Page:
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China\'s food insecurity

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COMMENTS

15 April 2011 11:45

Catherine Chan is an environmental lawyer and journalist in Beijing.

Meeting the food demands of 1.3 billion people is a primary issues faced by the Chinese Government.

An increasingly affluent population, with a growing appetite for agriculturally intensive food products like meat and dairy, has seen demand for pork and eggs become sensitive issues for the central Government. Food price inflation has long been a key concern for wider social stability in China.

Significant inflation in 2007 was largely driven by 'blue ear' disease, a form of swine flu among pigs. For this reason, the Government maintains strategic reserves of pigs and salt among its major foodstuff resources.

A 5,000 plus year history of farming has left soils depleted and China's tumultuous history is not without its fair share of drought and famine. As a result, existing agricultural land has been intensively farmed with strong fertilizers and pesticides, many of which are on the World Health Organisation's banned list.

Deforestation and soil degradation have made the yellow sandstorms that descend from the Steppe to the urbanized east coast cities no longer rare. Urbanization is rapidly eating up what viable farm land exists around cities — since the mid 1990s China has lost around 8.3 million hectares of arable land.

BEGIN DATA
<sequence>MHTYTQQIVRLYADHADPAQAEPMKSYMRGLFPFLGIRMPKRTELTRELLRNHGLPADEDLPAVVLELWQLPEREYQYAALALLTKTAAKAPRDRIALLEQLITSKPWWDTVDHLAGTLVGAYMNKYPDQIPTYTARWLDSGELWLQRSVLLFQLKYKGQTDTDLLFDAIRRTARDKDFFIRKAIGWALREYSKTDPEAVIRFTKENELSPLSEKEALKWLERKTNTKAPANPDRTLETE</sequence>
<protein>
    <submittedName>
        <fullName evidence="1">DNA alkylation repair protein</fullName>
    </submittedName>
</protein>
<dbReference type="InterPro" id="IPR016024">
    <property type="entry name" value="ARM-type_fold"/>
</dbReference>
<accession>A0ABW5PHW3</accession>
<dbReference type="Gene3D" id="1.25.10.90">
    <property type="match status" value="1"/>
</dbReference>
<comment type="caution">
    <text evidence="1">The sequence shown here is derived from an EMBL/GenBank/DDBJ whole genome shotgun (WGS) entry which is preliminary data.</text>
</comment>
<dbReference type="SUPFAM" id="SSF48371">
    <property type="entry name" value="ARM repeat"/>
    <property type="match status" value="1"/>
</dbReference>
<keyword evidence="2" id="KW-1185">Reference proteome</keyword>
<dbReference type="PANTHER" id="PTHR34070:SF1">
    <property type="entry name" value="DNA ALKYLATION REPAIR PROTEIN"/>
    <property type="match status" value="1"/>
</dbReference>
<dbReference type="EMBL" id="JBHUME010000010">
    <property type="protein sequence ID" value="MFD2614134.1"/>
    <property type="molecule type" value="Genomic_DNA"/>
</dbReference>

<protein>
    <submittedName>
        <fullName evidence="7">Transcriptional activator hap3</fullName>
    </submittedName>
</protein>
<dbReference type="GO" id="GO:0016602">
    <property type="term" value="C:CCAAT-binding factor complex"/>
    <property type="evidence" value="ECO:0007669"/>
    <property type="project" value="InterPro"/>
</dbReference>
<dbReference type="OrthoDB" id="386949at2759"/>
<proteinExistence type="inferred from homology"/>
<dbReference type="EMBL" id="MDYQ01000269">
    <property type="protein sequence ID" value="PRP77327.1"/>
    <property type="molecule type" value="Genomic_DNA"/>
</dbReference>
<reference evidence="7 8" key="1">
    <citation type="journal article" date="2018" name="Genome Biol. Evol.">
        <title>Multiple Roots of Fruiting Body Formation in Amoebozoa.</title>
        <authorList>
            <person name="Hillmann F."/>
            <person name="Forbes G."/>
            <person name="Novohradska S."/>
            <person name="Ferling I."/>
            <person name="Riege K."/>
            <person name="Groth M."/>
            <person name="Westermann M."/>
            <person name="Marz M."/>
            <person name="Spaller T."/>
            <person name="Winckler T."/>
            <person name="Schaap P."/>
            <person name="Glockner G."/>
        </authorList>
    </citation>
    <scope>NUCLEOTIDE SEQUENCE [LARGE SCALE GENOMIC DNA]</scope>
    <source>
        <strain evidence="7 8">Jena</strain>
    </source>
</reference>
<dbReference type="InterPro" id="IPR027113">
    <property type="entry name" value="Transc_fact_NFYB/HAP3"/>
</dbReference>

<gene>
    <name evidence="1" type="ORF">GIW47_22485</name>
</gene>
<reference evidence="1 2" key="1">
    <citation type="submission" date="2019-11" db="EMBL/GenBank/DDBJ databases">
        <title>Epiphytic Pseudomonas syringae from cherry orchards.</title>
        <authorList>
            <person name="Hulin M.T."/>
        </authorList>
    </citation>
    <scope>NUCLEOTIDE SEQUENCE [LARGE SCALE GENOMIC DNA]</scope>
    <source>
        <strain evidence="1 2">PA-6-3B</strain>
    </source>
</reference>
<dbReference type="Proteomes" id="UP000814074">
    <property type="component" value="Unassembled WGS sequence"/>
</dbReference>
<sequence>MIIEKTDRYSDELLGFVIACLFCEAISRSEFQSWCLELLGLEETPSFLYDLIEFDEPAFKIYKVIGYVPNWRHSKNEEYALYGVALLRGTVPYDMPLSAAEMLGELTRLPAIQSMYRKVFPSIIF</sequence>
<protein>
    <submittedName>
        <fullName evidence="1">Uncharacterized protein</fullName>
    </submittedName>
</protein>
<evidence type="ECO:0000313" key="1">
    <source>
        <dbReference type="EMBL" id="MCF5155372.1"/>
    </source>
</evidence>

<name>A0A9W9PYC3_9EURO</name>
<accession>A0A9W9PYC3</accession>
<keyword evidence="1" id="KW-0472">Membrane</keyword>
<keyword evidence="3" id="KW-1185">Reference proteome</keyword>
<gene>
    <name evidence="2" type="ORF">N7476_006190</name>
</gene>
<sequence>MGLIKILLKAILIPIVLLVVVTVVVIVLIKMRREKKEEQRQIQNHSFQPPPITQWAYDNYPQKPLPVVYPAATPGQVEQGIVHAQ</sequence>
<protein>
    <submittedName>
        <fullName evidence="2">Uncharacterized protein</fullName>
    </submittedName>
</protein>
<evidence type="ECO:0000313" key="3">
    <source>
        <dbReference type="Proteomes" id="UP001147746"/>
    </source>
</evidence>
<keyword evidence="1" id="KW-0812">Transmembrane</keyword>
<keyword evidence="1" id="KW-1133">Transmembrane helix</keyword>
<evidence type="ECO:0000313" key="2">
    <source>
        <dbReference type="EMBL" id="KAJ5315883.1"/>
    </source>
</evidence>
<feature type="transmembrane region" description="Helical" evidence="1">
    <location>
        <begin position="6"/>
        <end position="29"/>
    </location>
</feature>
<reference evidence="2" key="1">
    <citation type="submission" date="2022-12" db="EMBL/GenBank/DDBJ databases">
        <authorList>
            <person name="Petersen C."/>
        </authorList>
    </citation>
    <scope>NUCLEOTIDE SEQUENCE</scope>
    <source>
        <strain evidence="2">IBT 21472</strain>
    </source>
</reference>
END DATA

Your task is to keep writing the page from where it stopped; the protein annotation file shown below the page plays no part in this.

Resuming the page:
In essence, China's construction boom (which drives up prices of Australia's commodities) is also driving up Chinese food prices.

China has approved over 1,500 industrial development zones throughout the nation, but the Government is aware of the threat to country's arable land — 'Grain security should be given priority', noted the Secretary-General of the powerful National Development and Reform Commission.

But aiming for self-sufficiency in staple crop production seems a thing of the past.

China has purchased and leased large tracts of farmland in countries like Algeria and Zimbabwe to produce crops for export, to fill China's diminishing rice bowl. A process that has been darkly captured by the recent film When China Met Africa.

The Forbes blog recently highlighted the conflict of the US being the world's largest grain producer and China being the largest holder of US debt, being resolved with China as Washington's banker, and the US as China's farmer

On the other side of the debate, the US Department of Agriculture has released a policy paper that suggests China's food security objectives may clash with its aspirations towards energy independence and environmental objectives.

If you walked into any Chinese supermarket or small shop two weeks ago, you'd have found the shelves bereft of salt and Japanese-produced milk powder. Beijing underwent a salt shortage for about 3 days after the disaster that has so devastated northern Japan, in the belief that iodized salt would help stave off the effects of any nuclear drift that hit the capital.

The only new spin on this is the international nuclear disaster angle — runs on garlic and ginger happen on an almost yearly basis.

A slew of recently opened high-end Japanese restaurants here in Beijing's Chaoyang district, including the world renowned Nobu chain, are having to rethink their appeal in directly importing produce from Japan. 

For your less-cashed-up Beijinger on the street, who would rarely deign to enter a Japanese restaurant, recent news that low levels of radiation have been found on vegetables grown around cities like Shanghai and Beijing have further added to concerns about food

This will invariably see demand for imported organic processed products and meat from countries like Australia, already products of choice amongst China's urban elite, increase.

Photo by Flickr user Stuck in Customs.

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